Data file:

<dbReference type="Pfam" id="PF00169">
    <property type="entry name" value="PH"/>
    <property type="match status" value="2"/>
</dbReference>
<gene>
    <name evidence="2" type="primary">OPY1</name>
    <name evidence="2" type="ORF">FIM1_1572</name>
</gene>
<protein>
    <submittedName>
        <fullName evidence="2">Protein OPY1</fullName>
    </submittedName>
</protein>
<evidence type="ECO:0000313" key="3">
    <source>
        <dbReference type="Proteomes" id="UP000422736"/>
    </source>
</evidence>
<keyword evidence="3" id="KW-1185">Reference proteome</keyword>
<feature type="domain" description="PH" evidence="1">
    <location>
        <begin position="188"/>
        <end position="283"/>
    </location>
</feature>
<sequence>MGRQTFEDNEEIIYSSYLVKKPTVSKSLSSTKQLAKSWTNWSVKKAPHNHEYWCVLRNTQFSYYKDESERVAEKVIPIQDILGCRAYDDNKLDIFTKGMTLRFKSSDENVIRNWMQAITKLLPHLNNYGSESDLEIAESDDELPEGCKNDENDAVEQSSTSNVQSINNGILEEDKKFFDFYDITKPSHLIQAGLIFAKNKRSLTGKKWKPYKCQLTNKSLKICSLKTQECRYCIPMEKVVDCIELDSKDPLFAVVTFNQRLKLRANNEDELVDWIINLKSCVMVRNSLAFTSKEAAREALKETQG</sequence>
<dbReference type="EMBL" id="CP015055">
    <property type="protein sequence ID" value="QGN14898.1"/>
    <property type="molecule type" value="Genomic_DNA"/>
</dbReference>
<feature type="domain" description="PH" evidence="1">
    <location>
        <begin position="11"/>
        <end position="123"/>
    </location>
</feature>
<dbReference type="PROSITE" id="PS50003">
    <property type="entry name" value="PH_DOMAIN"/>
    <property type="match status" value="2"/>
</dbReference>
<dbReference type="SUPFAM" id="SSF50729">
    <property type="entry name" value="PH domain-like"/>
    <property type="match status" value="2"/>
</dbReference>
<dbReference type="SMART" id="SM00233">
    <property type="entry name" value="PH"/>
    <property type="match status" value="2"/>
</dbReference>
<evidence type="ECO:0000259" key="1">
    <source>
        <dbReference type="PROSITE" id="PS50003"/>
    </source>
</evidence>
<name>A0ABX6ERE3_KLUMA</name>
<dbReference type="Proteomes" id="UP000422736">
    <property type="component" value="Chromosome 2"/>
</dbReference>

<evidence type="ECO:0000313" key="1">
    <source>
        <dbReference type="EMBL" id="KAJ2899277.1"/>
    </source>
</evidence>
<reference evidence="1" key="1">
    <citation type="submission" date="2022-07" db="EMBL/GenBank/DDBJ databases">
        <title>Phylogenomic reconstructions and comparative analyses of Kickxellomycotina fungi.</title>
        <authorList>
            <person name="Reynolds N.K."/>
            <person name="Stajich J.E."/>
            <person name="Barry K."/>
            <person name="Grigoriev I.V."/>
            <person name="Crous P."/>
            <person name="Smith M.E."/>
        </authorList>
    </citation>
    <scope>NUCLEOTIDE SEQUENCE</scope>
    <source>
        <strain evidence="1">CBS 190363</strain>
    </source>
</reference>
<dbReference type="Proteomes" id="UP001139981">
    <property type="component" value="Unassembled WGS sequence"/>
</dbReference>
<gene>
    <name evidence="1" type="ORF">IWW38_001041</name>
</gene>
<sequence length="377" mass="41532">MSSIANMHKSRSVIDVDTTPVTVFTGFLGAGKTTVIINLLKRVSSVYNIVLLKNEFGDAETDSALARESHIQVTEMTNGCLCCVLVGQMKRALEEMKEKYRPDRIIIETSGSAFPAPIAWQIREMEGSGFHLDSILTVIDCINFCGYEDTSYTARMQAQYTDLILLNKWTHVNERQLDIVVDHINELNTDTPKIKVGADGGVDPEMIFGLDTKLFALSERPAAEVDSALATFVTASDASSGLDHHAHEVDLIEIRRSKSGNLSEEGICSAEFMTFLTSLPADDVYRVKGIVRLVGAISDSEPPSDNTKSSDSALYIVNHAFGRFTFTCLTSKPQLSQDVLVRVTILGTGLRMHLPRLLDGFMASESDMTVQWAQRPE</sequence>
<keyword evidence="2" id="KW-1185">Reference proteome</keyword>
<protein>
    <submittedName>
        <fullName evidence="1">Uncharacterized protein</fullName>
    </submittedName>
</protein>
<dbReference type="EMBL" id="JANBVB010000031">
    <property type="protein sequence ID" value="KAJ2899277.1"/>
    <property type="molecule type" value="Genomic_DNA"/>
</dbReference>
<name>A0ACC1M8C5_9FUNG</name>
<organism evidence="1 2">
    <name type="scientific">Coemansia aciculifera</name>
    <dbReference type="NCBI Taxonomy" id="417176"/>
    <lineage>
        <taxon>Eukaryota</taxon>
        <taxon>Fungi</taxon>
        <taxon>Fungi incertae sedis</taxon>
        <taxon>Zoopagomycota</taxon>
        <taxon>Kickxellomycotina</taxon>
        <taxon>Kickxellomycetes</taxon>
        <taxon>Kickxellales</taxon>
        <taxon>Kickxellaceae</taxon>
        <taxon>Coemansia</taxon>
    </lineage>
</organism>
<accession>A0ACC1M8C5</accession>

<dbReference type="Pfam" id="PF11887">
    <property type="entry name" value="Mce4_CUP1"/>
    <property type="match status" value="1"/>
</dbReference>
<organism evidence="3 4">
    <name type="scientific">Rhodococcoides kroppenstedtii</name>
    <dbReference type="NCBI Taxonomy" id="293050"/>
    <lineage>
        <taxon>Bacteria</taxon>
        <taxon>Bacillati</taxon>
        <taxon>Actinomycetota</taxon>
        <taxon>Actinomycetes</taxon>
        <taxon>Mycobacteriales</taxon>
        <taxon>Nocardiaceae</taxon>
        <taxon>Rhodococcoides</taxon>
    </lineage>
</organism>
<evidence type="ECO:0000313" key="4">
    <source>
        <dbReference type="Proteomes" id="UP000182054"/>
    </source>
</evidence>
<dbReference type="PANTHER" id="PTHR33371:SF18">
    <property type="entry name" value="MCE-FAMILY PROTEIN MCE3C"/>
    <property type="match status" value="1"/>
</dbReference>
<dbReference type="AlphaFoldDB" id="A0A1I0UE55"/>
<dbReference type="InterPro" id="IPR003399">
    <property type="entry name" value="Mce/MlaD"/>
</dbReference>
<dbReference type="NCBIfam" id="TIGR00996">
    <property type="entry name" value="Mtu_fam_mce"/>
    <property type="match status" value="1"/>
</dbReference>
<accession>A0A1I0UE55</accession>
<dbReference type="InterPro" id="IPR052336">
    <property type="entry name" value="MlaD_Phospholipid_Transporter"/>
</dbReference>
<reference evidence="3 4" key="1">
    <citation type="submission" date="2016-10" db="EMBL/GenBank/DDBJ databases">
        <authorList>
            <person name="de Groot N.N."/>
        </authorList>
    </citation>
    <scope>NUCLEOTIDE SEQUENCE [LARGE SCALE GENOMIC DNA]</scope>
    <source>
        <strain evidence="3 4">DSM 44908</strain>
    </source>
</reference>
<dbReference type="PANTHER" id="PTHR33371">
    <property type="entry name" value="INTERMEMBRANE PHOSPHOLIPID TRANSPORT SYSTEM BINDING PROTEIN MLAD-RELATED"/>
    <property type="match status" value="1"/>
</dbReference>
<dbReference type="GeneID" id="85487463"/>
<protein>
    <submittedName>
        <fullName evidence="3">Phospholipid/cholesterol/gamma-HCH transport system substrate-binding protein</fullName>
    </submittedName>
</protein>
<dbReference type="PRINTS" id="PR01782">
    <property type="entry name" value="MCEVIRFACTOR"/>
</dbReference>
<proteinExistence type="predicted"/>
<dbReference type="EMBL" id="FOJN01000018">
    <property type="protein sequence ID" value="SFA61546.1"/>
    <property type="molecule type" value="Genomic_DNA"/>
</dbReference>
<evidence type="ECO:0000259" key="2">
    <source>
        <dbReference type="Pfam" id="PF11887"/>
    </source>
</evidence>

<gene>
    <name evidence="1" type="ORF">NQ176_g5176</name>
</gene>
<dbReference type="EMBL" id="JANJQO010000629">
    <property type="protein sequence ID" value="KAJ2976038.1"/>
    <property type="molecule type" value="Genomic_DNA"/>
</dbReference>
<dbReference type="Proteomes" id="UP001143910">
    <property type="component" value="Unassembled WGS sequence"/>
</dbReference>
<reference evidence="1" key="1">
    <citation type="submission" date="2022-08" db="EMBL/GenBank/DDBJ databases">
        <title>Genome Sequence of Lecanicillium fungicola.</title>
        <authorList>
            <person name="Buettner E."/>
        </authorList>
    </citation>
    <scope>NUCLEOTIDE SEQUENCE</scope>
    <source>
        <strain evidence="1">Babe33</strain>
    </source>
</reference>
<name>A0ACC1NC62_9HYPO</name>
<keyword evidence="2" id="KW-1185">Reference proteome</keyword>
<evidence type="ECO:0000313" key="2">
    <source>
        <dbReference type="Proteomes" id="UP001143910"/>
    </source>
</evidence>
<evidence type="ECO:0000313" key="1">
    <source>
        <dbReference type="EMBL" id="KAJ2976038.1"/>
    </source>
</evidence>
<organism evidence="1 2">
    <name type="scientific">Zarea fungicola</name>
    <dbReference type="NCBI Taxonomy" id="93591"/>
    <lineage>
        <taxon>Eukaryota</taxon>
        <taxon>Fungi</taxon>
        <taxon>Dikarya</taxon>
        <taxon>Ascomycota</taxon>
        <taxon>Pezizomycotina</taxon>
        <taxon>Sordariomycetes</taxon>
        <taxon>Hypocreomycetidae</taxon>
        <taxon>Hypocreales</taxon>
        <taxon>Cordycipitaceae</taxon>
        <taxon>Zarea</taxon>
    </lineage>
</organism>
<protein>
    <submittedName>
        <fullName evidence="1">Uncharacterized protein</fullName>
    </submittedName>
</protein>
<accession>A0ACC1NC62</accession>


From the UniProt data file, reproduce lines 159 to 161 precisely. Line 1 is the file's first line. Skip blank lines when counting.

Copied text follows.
    <source>
        <strain evidence="3 4">DSM 44908</strain>
    </source>